VIBES Award: Partnership Scotland


  • Fish waste from SSC’s processing plant is combined with household and garden waste and then used as part of the feedstock for an anaerobic digester.
  • The biogas produced fuels a CHP with some of the electricity being used to produce hydrogen and oxygen for use at SSC’s hatchery and as a fuel for CnES’s hydrogen powered bin lorry.
  • This project will help sustain the local economy and is the first of its kind in Scotland.
  • The OHLEH is a great example of local collaboration which could act as a blueprint for national best practice, not just by the salmon farming industry but across many other sectors.
Sponsored by: The Glenmorangie Group
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The Outer Hebrides Local Energy Hub (OHLEH) is a multi-sector partnership made up of The Scottish Salmon Company (SSC), Pure Energy Centre (PEC), Community Energy Scotland (CES) and Comhairle nan Eilean Siar (CnES). The partnership was brought together to encourage collaborative solutions to waste management
and energy challenges.

The OHLEH initiative focuses on the creation of a local circular energ economy and was funded by the Scottish Government Local Energy Challenge Fund. The project has developed into a unique initiative, which is the first of its kind in Scotland and will help sustain the local economy.

The project was managed by CES and involves the transfer of fish waste from SSC’s processing plant on the Isle of Lewis, which is then integrated with other local household and garden waste and broken down to produce biogas in an anaerobic digester (AD), based at the CnES Household Waste and Recycling Centre at Creed. The biogas fuels a Combined Heat and Power (CHP) plant with some of the electricity generated used to drive an electrolyser installed by PEC. The hydrogen is then used in a fuel cell installed by PEC. This in turn produces green hydrogen and green oxygen for use at SSC’s hatchery in Lewis, as well as providing hydrogen fuel for CnES’s hydrogen powered bin lorry.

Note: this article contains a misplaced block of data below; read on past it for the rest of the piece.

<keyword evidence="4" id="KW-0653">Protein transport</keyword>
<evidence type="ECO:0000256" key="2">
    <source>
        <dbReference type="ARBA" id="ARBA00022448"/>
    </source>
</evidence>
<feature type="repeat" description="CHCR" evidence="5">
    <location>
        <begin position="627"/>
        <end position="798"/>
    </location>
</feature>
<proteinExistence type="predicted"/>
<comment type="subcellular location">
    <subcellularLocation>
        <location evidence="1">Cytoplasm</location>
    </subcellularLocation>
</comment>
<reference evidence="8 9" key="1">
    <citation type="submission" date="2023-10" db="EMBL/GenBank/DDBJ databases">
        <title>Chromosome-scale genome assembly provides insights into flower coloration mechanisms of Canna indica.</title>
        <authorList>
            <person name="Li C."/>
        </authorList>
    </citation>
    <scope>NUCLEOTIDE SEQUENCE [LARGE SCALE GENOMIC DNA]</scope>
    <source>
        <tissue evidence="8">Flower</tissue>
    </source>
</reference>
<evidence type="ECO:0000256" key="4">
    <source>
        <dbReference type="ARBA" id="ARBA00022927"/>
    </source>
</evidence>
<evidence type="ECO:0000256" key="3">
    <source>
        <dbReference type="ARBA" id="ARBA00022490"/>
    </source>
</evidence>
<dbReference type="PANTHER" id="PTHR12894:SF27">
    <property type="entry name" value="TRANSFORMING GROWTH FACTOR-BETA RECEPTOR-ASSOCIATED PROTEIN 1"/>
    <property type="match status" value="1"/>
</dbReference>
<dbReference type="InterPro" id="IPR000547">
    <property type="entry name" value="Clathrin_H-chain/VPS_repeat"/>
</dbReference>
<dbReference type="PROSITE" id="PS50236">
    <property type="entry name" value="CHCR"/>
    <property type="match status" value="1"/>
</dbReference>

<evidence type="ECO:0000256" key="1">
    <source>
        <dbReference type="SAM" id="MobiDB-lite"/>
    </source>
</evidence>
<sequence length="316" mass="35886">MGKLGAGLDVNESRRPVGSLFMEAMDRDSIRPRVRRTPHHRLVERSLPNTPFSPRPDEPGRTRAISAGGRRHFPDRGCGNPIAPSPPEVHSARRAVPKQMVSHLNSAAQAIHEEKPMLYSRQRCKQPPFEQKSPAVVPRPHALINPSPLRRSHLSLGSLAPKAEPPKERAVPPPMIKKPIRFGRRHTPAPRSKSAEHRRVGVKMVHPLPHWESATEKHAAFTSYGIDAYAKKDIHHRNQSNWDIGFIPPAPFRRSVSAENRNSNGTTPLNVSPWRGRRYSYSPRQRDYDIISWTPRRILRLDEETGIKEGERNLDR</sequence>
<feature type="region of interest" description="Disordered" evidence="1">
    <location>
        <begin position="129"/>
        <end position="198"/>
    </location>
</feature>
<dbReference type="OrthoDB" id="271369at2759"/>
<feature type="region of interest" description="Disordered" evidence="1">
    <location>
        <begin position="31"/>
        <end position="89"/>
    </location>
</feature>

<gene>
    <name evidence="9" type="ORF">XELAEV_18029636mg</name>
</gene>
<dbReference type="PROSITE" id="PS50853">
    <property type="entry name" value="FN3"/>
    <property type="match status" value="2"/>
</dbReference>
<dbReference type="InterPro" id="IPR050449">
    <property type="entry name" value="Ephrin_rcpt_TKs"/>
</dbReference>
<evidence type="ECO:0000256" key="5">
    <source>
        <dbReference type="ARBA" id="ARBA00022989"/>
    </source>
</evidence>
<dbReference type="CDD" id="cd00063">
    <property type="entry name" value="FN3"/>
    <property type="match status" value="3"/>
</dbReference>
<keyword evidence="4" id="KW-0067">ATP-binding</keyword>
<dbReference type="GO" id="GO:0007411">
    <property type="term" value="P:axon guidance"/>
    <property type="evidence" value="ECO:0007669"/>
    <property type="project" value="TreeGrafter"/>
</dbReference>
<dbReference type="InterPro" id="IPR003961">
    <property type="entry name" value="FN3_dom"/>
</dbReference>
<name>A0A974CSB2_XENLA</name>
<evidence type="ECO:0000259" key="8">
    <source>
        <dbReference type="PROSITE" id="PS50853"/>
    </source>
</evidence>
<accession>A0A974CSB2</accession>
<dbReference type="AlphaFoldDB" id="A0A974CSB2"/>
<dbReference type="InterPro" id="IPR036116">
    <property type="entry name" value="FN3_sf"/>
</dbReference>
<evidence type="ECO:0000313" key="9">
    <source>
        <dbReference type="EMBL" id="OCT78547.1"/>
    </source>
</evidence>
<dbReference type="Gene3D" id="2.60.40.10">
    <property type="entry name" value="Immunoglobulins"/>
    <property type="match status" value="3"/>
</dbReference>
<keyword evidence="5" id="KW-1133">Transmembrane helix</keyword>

Through the project, SSC has been able to divert fish waste from landfill to become a useful feedstock in the CnES AD for the generation of power via the CHP. This reduces landfill costs and the reduction of emissions meaning a cheaper and greener solution for fish waste. The CHP generates “green” electricity and fuels, and a local oxygen source, reducing reliance on fossil fuels, decreasing CO2 emissions and transport costs. This green production of both oxygen and hydrogen from waste is a first for aquaculture.

The Partnership Scotland Award recognises organisations with the strategic vision to acknowledge that working in partnership can improve their overall contribution to sustainable development. The judges felt the OHLEH was an excellent example of a multisector partnership which will help both the environment and the local economy in the Western Isles. They felt they were a worthy winner of the Partnership Scotland award.

The judges were also impressed that not only does the project provide an alternative to landfill for SSC fish waste, it also provides a local supply of hydrogen and oxygen both of which can be utilised by SSC at their hatchery.

The project also supports the existing local workforces, and creates roles in civil engineering, designing, mechanical and electrical engineering.

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David Macleod, Head of Municipal Services at Comhairle nan Eilean Siar, said: “This is an excellent achievement by all the partners, coming together to deliver a circular economy project using groundbreaking technology. This further demonstrates that it is possible for us to build a sustainable hydrogen economy in the Western Isles.